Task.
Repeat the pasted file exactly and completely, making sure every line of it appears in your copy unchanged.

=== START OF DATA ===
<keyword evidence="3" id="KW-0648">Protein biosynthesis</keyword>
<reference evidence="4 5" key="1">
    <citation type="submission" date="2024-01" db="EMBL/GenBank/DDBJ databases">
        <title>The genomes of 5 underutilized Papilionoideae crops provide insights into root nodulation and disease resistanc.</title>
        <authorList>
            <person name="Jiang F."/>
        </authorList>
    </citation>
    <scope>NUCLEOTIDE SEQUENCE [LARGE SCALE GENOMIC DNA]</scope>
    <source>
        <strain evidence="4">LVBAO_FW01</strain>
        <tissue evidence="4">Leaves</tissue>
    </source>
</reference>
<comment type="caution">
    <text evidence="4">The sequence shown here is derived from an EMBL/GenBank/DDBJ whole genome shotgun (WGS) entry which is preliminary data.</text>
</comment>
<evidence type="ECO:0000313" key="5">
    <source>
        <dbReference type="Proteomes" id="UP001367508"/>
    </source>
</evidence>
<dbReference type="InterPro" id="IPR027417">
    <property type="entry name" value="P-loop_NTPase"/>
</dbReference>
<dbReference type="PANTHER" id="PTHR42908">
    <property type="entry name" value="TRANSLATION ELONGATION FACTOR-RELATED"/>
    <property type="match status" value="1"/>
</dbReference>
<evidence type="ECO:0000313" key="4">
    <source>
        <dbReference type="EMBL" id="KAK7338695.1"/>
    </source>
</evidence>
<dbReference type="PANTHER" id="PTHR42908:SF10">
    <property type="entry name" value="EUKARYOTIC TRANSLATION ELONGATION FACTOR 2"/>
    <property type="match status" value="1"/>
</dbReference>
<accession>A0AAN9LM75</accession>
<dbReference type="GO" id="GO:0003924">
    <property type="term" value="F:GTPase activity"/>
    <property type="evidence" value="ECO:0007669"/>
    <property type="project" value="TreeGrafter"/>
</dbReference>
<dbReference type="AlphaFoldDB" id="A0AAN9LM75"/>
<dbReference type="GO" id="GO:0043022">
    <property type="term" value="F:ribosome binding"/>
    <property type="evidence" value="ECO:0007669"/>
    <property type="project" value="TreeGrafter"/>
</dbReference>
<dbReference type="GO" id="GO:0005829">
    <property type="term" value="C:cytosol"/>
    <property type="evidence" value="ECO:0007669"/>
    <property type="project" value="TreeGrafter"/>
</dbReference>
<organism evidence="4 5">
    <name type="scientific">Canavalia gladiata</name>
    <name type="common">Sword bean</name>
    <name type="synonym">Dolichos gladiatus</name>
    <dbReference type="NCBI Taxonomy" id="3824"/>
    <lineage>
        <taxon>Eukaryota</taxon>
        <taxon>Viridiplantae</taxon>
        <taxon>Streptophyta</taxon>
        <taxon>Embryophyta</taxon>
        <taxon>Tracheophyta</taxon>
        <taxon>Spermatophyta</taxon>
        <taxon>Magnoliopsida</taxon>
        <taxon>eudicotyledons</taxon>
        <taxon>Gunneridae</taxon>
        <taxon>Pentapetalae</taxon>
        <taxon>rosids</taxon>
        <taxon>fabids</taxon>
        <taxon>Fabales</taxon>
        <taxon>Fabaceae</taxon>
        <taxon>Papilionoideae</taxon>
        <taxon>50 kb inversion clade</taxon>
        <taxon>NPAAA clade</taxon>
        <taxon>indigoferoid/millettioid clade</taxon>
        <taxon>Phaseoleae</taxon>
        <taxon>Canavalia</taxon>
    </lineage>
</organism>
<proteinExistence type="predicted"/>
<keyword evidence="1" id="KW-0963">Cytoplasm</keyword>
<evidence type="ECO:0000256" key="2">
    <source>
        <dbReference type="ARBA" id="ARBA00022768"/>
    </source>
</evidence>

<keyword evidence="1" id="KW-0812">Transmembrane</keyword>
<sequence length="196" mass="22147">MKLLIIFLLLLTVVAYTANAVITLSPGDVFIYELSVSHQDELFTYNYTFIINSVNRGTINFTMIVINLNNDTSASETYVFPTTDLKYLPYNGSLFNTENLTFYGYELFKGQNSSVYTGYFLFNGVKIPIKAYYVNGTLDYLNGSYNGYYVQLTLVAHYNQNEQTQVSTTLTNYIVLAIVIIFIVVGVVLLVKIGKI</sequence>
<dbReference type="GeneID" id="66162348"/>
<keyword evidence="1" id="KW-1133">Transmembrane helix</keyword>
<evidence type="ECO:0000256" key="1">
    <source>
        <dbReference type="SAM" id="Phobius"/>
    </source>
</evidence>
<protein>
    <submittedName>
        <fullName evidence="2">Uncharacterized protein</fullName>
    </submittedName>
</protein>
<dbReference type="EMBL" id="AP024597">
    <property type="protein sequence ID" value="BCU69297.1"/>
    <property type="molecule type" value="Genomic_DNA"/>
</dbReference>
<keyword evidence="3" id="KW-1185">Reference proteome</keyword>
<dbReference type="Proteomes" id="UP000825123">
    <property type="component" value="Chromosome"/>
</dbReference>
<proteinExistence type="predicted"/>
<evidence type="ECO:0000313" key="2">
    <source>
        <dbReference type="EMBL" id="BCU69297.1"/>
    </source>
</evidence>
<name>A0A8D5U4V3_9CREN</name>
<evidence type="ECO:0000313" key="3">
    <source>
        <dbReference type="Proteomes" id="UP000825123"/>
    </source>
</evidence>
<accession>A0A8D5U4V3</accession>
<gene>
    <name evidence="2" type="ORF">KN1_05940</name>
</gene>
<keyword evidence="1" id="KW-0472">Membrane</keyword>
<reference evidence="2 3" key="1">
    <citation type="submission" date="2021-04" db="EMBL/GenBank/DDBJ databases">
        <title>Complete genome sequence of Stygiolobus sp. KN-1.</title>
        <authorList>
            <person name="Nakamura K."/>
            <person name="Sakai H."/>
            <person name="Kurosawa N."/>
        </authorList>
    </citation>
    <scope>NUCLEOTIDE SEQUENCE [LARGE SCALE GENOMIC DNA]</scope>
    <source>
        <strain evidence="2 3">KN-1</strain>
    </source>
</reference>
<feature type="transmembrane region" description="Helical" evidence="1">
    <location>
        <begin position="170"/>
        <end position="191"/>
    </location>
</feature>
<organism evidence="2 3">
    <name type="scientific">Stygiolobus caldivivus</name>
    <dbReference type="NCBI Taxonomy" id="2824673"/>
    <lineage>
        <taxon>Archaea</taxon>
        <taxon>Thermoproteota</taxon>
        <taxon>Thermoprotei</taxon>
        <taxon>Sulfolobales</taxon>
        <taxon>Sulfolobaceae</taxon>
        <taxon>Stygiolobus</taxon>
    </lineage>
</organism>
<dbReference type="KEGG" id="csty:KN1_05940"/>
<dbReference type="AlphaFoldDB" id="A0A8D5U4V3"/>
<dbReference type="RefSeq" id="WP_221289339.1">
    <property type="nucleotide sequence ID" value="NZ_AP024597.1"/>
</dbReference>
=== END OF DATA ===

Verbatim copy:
<keyword evidence="3" id="KW-0648">Protein biosynthesis</keyword>
<reference evidence="4 5" key="1">
    <citation type="submission" date="2024-01" db="EMBL/GenBank/DDBJ databases">
        <title>The genomes of 5 underutilized Papilionoideae crops provide insights into root nodulation and disease resistanc.</title>
        <authorList>
            <person name="Jiang F."/>
        </authorList>
    </citation>
    <scope>NUCLEOTIDE SEQUENCE [LARGE SCALE GENOMIC DNA]</scope>
    <source>
        <strain evidence="4">LVBAO_FW01</strain>
        <tissue evidence="4">Leaves</tissue>
    </source>
</reference>
<comment type="caution">
    <text evidence="4">The sequence shown here is derived from an EMBL/GenBank/DDBJ whole genome shotgun (WGS) entry which is preliminary data.</text>
</comment>
<evidence type="ECO:0000313" key="5">
    <source>
        <dbReference type="Proteomes" id="UP001367508"/>
    </source>
</evidence>
<dbReference type="InterPro" id="IPR027417">
    <property type="entry name" value="P-loop_NTPase"/>
</dbReference>
<dbReference type="PANTHER" id="PTHR42908">
    <property type="entry name" value="TRANSLATION ELONGATION FACTOR-RELATED"/>
    <property type="match status" value="1"/>
</dbReference>
<evidence type="ECO:0000313" key="4">
    <source>
        <dbReference type="EMBL" id="KAK7338695.1"/>
    </source>
</evidence>
<dbReference type="PANTHER" id="PTHR42908:SF10">
    <property type="entry name" value="EUKARYOTIC TRANSLATION ELONGATION FACTOR 2"/>
    <property type="match status" value="1"/>
</dbReference>
<accession>A0AAN9LM75</accession>
<dbReference type="GO" id="GO:0003924">
    <property type="term" value="F:GTPase activity"/>
    <property type="evidence" value="ECO:0007669"/>
    <property type="project" value="TreeGrafter"/>
</dbReference>
<dbReference type="AlphaFoldDB" id="A0AAN9LM75"/>
<dbReference type="GO" id="GO:0043022">
    <property type="term" value="F:ribosome binding"/>
    <property type="evidence" value="ECO:0007669"/>
    <property type="project" value="TreeGrafter"/>
</dbReference>
<dbReference type="GO" id="GO:0005829">
    <property type="term" value="C:cytosol"/>
    <property type="evidence" value="ECO:0007669"/>
    <property type="project" value="TreeGrafter"/>
</dbReference>
<organism evidence="4 5">
    <name type="scientific">Canavalia gladiata</name>
    <name type="common">Sword bean</name>
    <name type="synonym">Dolichos gladiatus</name>
    <dbReference type="NCBI Taxonomy" id="3824"/>
    <lineage>
        <taxon>Eukaryota</taxon>
        <taxon>Viridiplantae</taxon>
        <taxon>Streptophyta</taxon>
        <taxon>Embryophyta</taxon>
        <taxon>Tracheophyta</taxon>
        <taxon>Spermatophyta</taxon>
        <taxon>Magnoliopsida</taxon>
        <taxon>eudicotyledons</taxon>
        <taxon>Gunneridae</taxon>
        <taxon>Pentapetalae</taxon>
        <taxon>rosids</taxon>
        <taxon>fabids</taxon>
        <taxon>Fabales</taxon>
        <taxon>Fabaceae</taxon>
        <taxon>Papilionoideae</taxon>
        <taxon>50 kb inversion clade</taxon>
        <taxon>NPAAA clade</taxon>
        <taxon>indigoferoid/millettioid clade</taxon>
        <taxon>Phaseoleae</taxon>
        <taxon>Canavalia</taxon>
    </lineage>
</organism>
<proteinExistence type="predicted"/>
<keyword evidence="1" id="KW-0963">Cytoplasm</keyword>
<evidence type="ECO:0000256" key="2">
    <source>
        <dbReference type="ARBA" id="ARBA00022768"/>
    </source>
</evidence>

<keyword evidence="1" id="KW-0812">Transmembrane</keyword>
<sequence length="196" mass="22147">MKLLIIFLLLLTVVAYTANAVITLSPGDVFIYELSVSHQDELFTYNYTFIINSVNRGTINFTMIVINLNNDTSASETYVFPTTDLKYLPYNGSLFNTENLTFYGYELFKGQNSSVYTGYFLFNGVKIPIKAYYVNGTLDYLNGSYNGYYVQLTLVAHYNQNEQTQVSTTLTNYIVLAIVIIFIVVGVVLLVKIGKI</sequence>
<dbReference type="GeneID" id="66162348"/>
<keyword evidence="1" id="KW-1133">Transmembrane helix</keyword>
<evidence type="ECO:0000256" key="1">
    <source>
        <dbReference type="SAM" id="Phobius"/>
    </source>
</evidence>
<protein>
    <submittedName>
        <fullName evidence="2">Uncharacterized protein</fullName>
    </submittedName>
</protein>
<dbReference type="EMBL" id="AP024597">
    <property type="protein sequence ID" value="BCU69297.1"/>
    <property type="molecule type" value="Genomic_DNA"/>
</dbReference>
<keyword evidence="3" id="KW-1185">Reference proteome</keyword>
<dbReference type="Proteomes" id="UP000825123">
    <property type="component" value="Chromosome"/>
</dbReference>
<proteinExistence type="predicted"/>
<evidence type="ECO:0000313" key="2">
    <source>
        <dbReference type="EMBL" id="BCU69297.1"/>
    </source>
</evidence>
<name>A0A8D5U4V3_9CREN</name>
<evidence type="ECO:0000313" key="3">
    <source>
        <dbReference type="Proteomes" id="UP000825123"/>
    </source>
</evidence>
<accession>A0A8D5U4V3</accession>
<gene>
    <name evidence="2" type="ORF">KN1_05940</name>
</gene>
<keyword evidence="1" id="KW-0472">Membrane</keyword>
<reference evidence="2 3" key="1">
    <citation type="submission" date="2021-04" db="EMBL/GenBank/DDBJ databases">
        <title>Complete genome sequence of Stygiolobus sp. KN-1.</title>
        <authorList>
            <person name="Nakamura K."/>
            <person name="Sakai H."/>
            <person name="Kurosawa N."/>
        </authorList>
    </citation>
    <scope>NUCLEOTIDE SEQUENCE [LARGE SCALE GENOMIC DNA]</scope>
    <source>
        <strain evidence="2 3">KN-1</strain>
    </source>
</reference>
<feature type="transmembrane region" description="Helical" evidence="1">
    <location>
        <begin position="170"/>
        <end position="191"/>
    </location>
</feature>
<organism evidence="2 3">
    <name type="scientific">Stygiolobus caldivivus</name>
    <dbReference type="NCBI Taxonomy" id="2824673"/>
    <lineage>
        <taxon>Archaea</taxon>
        <taxon>Thermoproteota</taxon>
        <taxon>Thermoprotei</taxon>
        <taxon>Sulfolobales</taxon>
        <taxon>Sulfolobaceae</taxon>
        <taxon>Stygiolobus</taxon>
    </lineage>
</organism>
<dbReference type="KEGG" id="csty:KN1_05940"/>
<dbReference type="AlphaFoldDB" id="A0A8D5U4V3"/>
<dbReference type="RefSeq" id="WP_221289339.1">
    <property type="nucleotide sequence ID" value="NZ_AP024597.1"/>
</dbReference>